Lamb of God: As the Palaces Burn (2014)

February 23rd, 2014
Author: Meredith Taylor

Director Don Argott | Cast: “Lamb of God”: Randy Blythe, Mark Morton, Willie Adler, John Campbell, Chris Adler | USA 2013, 120 min. (Incl. 30 min Q&A session)

Heavy Metal Group “Lamb of God” from Virginia has been around since 1995 and is now well-known – if their underground status allows such a description. This documentary shows them perform in the United States, Columbia, Venezuela, Israel and India. But it is in Prague where the music is overtaken by real life events, threatening to derail the group, and in particular their lead singer Randy Blythe.

In June 2012 “Lamb of God” was performing in the capital of the Czech Republic, when Blythe got arrested for murder, and spent 38 days in prison. Said murder was supposed to have had happened during a concert the band gave there back in 2010, when a young Czech stormed the stage and was supposedly thrown back by Blythe into the audience, hitting his head and dying subsequently from his injuries. Eventually Blythe was allowed to go home, but the trial in Prague was set for February 2013. The singer returned to Prague, even though he faced a possible long prison sentence. In a moving statement before the court, Blythe confesses to being still shocked by the victim’s death, but denies all guilt.

What could have been a more or less routine music documentary turns into a portrait of a man who had faced his demons for much too long: Randy Blythe has battled alcohol and drug dependency for more than two decades. Before his arrest in Prague he had somehow found an inner peace, which had eluded him before. His band manager recalls that “Randy was in the last year my main man when I wanted something to get done”. The band was anxious that Randy might slip back into old, troubled self. But the opposite happened: Before the trial the singer muses about his past, him growing up in a small “redneck” town, where only the music saved him from suicide. He can now distance himself from his past, and does not need to run away from the future – or the trial. He is sorry for the death of the young man, but equally convinced of his own innocence, supported by some amateur videos taken at the fateful night in 2010. And it is not only Randy who grows up before our very eyes: the rest of the band starts to behave like the forty year olds they are – and not the immature, angry men they had been when they started to perform.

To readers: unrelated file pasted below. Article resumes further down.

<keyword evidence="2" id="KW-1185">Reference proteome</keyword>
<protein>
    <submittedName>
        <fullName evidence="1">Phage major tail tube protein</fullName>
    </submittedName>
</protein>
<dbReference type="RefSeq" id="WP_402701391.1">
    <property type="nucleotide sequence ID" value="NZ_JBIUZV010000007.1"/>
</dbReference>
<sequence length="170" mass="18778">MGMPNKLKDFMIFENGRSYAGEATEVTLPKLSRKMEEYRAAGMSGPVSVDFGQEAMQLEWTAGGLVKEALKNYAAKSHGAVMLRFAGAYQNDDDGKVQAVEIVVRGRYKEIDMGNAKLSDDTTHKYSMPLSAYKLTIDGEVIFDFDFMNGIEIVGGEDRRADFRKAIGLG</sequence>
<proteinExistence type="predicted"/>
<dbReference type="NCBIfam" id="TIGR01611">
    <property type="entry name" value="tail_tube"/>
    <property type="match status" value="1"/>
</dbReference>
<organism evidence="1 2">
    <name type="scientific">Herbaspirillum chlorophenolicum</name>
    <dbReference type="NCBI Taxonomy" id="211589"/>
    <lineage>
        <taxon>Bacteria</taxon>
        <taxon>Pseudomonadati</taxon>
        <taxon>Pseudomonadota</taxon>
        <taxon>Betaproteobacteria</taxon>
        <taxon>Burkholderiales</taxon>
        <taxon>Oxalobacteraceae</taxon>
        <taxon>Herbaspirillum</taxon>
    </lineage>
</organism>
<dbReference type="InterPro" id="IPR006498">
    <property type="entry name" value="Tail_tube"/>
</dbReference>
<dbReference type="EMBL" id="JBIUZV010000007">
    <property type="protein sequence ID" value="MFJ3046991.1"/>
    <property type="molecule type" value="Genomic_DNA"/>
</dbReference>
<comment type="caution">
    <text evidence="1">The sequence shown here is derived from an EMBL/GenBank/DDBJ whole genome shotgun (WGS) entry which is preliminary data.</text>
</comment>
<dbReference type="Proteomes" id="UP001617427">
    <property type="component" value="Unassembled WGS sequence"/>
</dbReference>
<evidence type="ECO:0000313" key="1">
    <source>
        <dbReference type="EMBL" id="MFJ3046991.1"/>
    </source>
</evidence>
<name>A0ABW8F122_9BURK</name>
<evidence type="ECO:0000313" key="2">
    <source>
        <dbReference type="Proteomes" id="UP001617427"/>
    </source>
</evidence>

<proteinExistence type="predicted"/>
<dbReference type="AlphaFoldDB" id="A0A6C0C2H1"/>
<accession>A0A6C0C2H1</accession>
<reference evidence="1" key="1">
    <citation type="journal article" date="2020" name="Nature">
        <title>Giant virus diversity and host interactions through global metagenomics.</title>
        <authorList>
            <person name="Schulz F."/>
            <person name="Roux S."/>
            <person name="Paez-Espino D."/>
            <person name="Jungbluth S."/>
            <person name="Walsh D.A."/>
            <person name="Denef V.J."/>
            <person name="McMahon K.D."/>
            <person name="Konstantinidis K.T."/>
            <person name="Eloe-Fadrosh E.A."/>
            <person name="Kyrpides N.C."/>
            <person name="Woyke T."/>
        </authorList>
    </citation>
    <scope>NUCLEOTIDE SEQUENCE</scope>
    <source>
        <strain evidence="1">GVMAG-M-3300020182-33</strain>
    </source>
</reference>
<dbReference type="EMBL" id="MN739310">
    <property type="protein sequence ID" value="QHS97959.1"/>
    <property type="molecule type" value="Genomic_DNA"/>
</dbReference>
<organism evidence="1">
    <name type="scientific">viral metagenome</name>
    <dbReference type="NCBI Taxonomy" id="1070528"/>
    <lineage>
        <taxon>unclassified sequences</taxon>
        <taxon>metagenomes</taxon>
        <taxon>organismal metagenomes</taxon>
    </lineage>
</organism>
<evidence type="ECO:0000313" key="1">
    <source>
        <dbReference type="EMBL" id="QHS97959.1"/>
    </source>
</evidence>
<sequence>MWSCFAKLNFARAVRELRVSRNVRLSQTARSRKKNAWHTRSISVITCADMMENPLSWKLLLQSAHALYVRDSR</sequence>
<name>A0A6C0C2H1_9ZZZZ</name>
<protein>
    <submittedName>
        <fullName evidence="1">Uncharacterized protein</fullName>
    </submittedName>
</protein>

The performances are not shot in a particularly inventive way but as a portrait of Randy this is sensitive and highly poetic and moving. Like the band, the director made the chance meeting with the justice system in Prague into something special – and all of them deserve their happy-end. AS

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